Lex Tyler is trying to have it all. But being a working mother is so much more difficult when you’re a secret agent for an underground branch of the security services. Platform Eight have been tasked with tracking down and eliminating the traitor in MI6 who has been selling information to the highest bidder through a headhunting website for the criminal underworld that connects intelligence operatives with all manner of bad people with a simple right swipe. Deals get made. Secrets get sold. Missions fail, and agents die.

Lex’s own home life is not much easier. With a husband who rings her in the middle of a gunfight to complain she’s yet again forgotten to pick up his dry-cleaning, and a two-year-old daughter who has a newfound love of biting, surviving both the Terrible Twos and a traitor might just be too much for one exhausted mother to handle.

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REVIEW: The Sentence is Death by Anthony Hawley (Daniel Hawthorne #2)

REVIEW: The Sentence is Death by Anthony Hawley (Daniel Hawthorne #2)

Series: Daniel Hawthorne

Book Number: 2

Read this book for: UK mystery, London mystery, whodunnit, author self-insert, amateur investigator, private investigator, contemporary mystery

Quick Review: Another brilliant, tightly plotted, page-turning instalment in a series with an interesting concept and a perfect blend of fiction and reality.

***

Richard Pryce is an elegant, smooth-tongued lawyer who has made a fortune out of celebrity divorces – and a lot of enemies in the process. Unmarried himself, he lives in a handsome bachelor pad on the edge of Hampstead Heath.

Or rather he used to …

When he is found murdered, the police confront the most baffling of mysteries: who was the visitor who came to Pryce’s house moments before he died, arriving while he was still talking on the phone?

“You shouldn’t be here. It’s too late…” were Pryce’s last recorded words but what exactly do they mean?

Why does his killer paint a three-digit number on the wall before leaving the crime scene? And why exactly was he bludgeoned to death with a bottle of wine – a 1982 Chateau Lafite worth £2,000 – when he didn’t drink alcohol?

The police are forced to hand the case to Private Investigator Daniel Hawthorne, who takes it on with characteristic relish.

But Hawthorne himself has secrets to hide and as our reluctant narrator becomes ever more embroiled in the case he realises that these are secrets that need to be exposed – even if it puts his own life in danger …

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REVIEW: A Conspiracy of Tall Men by Noah Hawley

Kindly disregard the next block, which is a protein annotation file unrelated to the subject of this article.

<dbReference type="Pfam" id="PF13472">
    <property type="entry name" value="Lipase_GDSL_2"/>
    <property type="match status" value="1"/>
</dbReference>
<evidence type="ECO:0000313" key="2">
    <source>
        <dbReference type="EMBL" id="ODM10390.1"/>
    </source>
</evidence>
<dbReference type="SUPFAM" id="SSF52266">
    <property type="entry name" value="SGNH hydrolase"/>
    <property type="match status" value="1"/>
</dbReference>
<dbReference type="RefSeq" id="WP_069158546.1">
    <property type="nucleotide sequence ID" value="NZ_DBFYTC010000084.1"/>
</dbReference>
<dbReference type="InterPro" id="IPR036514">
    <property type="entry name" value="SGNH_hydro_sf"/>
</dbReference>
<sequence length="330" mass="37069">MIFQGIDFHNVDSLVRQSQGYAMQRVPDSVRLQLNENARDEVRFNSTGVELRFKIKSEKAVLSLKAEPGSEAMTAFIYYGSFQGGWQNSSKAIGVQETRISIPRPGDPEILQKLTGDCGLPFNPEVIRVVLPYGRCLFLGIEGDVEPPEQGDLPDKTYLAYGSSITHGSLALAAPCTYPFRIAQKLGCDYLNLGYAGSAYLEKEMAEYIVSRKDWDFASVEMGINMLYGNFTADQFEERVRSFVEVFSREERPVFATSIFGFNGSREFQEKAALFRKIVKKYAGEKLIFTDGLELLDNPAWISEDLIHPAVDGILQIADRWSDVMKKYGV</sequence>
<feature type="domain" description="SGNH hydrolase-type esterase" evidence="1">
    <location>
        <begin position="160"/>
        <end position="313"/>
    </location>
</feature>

REVIEW: A Conspiracy of Tall Men by Noah Hawley

Series: N/A

Book Number: N/A

Read this book for: conspiracy thriller, dark humour, twisting plot, amateur investigator, unique story premise

Quick Review: Understated, twisting, challenging and playful; Hawley gives a masterclass in balanced, fascinating writing and intricate plotting.

***

Linus Owen is a young professor of conspiracy theory at a small college just outside San Francisco. He teaches graduate-level classes on JFK and gives seminars on magic-bullet theories and how the symbols on the dollar bill reveal the presence of a secret government that is leading the world to ruin.

Linus’ marriage is foundering and his wife, Claudia, an up-and-coming advertising executive, has gone to Chicago to visit her mother. But if Claudia is in Chicago, how is it that two FBI agents show up at Linus’ office and inform him that Claudia has been killed in a plane crash on her way from New York to Brazil? And why did a man named Jeffrey Holden, the vice president of a major pharmaceutical company, buy her ticket and die beside her?

Enlisting the aid of Edward and Roy — his friends and fellow conspiracy theorists — Linus heads across the country in search of answers. Along the way, the trio encounters a legion of disturbing and provocative characters and clues, including an irascible talk show host, a mind-controlling drug, and art emerging link between Claudia’s ad agency and the U.S, Government. As their journey progresses, it becomes frighteningly clear they’ve left the realm of the academic and are tangled up in a dangerous, multilayered cover-up. Finally, deep in the heart of the American desert, stunned by an ominous revelation, Linus sees he has a new mission: to try to stay alive.